Developer: A Felcsúti Utánpótlás Neveléséért Alapítvány
Contractor (and Architects): System Nóvum Innovatív Kft
MEVA Systems: wall formwork AluStar, wall formwork StarTec, wall formwork Mammut 350, column formwork CaroFalt, slab formwork MevaDec and MevaFlex, Support Frame STB 450, shoring Tower MEP, MEVA stair tower
Formwork Engineering: MEVA Zsalurendszerek Zrt., Budapest, Hungary
Dynamic, exciting and unusual: That’s what the audience and fans expect from a good game. And it’s what the architects of the new home stadium for the Hungarian football club FC Felcsút have realized. The contractor chose MEVA formwork solutions for the concrete works.
28,000 m² of walls, 20 to 60 cm thick, had to be poured. StarTec and Mammut 350 wall formwork panels were extended to 3.70 m for the walls of the two lower levels, combined with the support frame STB 450. The StarTec panels were ganged to finish 20 to 30 m long wall slabs in single pours, supporting the tight time schedule.
MevaDec stripped after 3 days
17,000 m² of slabs in the lower levels were formed using an inventory of only 1,200 m² of the slab system MevaDec. The pours were organized in 600 m² cycles, the panels stripped only three days after each pour. This minimized material and use of space.
Flexible solutions with MevaFlex
The slanted slabs that make up both ground floor and grandstand required a different solution. The contractor decided on the conventional beam method using the MevaFlex and a facing made of plywood sheets.
Beam wall formwork WTS 20 for architectural concrete
The walls of the ground floor were left exposed as poured and required a high-quality, architectural finish. Here, the site used the beam and facing wall system MEVA WTS 20 with the all-plastic facing alkus.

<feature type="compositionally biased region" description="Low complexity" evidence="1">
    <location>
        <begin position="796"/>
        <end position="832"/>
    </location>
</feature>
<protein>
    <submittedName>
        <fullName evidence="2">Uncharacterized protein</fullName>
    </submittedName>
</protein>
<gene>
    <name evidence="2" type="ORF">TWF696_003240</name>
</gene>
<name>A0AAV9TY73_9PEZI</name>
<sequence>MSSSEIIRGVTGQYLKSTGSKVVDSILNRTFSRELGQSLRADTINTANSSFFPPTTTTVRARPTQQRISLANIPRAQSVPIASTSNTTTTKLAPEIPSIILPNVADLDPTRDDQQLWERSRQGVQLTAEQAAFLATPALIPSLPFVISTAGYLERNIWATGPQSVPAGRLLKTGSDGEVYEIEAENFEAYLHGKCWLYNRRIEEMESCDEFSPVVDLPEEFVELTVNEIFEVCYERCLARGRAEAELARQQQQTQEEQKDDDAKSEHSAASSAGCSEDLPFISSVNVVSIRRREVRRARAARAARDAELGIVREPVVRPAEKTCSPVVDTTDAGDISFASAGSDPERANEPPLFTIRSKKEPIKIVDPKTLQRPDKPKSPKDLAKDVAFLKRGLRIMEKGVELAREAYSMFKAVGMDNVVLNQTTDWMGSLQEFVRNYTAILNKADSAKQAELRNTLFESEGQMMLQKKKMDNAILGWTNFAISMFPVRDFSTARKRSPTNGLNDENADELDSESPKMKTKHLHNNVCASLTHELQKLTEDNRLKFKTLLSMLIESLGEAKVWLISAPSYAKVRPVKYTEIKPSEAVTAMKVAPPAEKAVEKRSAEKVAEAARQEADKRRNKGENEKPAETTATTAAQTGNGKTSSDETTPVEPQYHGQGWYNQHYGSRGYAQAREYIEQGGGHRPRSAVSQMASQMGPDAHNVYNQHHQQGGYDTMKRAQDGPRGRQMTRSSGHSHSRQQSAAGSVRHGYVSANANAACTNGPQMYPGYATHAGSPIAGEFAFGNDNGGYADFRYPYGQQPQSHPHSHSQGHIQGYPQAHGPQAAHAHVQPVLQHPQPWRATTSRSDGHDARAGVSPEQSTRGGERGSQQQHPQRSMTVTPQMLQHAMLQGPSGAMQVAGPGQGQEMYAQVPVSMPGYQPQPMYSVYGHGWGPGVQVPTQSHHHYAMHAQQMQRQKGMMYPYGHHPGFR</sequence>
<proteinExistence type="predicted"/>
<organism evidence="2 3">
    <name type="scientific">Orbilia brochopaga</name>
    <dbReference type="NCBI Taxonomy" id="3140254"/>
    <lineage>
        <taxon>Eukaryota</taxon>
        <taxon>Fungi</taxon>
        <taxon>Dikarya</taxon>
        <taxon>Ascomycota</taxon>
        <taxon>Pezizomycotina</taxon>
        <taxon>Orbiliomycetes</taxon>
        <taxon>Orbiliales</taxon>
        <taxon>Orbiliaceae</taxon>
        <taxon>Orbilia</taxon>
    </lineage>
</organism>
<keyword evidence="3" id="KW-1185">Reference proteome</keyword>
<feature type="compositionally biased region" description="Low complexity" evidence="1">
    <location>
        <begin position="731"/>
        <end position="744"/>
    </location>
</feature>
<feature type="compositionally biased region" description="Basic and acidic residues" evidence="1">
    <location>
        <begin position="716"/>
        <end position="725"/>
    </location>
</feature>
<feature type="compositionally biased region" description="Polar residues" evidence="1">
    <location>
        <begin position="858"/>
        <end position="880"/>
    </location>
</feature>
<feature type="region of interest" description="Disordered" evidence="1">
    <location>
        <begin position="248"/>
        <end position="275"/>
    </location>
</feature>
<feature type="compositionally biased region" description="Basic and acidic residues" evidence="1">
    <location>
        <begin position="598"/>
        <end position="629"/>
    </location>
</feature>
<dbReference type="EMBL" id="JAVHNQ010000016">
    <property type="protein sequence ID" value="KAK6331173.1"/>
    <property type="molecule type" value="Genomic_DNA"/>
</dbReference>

Safe and fast with CaroFalt
The large number of standard 60 by 60 cm columns were formed using the column formwork system CaroFalt. The shaped columns holding the roof were formed using special steel formwork.
MEP HD shoring tower for roof
While being built, the wooden Roof of the grandstand needed to be supported temporarily. Thanks to their rigid frames, MEP shoring towers proved to be ideal for free-standing supports and high loads at heights of 20m on the eastern and 24 m on the western side of the grandstand. The supports were anchored to the concrete structures using R630 push-pull props and tension belts. Thus secured, they withstood the wind load and the load of the roof.
Cantilevering shoring towers
The western part of the stadium’s grandstand proved a true engineering challenge. The MEP towers could not rest on the ground because planting of the playing field lawn had already begun. The towers would have had to be placed on the lawn in order to support the cantilevering beams of the wooden roof construction. Instead, the engineers placed MEP shoring Towers (reaching 2.20 m over the field) higher up and fixed them to the Towers already in place under the grandstand. The loads were compensated by using push-pull props and column connectors.
RentalPlus: A win-win agreement
The contractor decided to rent the entire formwork material from MEVA in Budapest. A long building period of more than two years motivated him to choose RentalPlus, a MEVA scheme that covers all repairs, reducing time and effort, administrative costs and possible disputes at the end of the project. A small fee on the rental invoice covers cleaning, repairs and facing repairs, possible thanks to the all-plastic facing, the only facing that can be repaired.
Referencen for Projets in Commercial & Residential Construction, Architectural Construction, High-Rise Construction and Civil Engineering Construction
One of Ontario’s busiest transportation corridors, Highway 400, began a major expansion project through Kings Township in late 2016. This $79.3 million dollar (CAD) project includes the widening of the highway from three to six lanes in each direction for a two mile stretch and also entails safer on and off ramps, the expansion and realignment of culverts, and the replacement of two bridges − one of them the South Canal Bridge.
The new theater is called The Otto M. Budig Theater and located in Cincinnati’s Over-The-Rhine district. When completed, it will become the last section of the planned “Classical Arts Corridor” in Cincinnati, which also includes a Music Hall, School for Creative and Performing Arts, and a park.
Children enjoy playing with it, teachers recommend it: the shape sorting box. Based on the popular toy, the architects who conceived the new Meséskert nursery designed the play areas on the top floor as a triangle, circle, and square.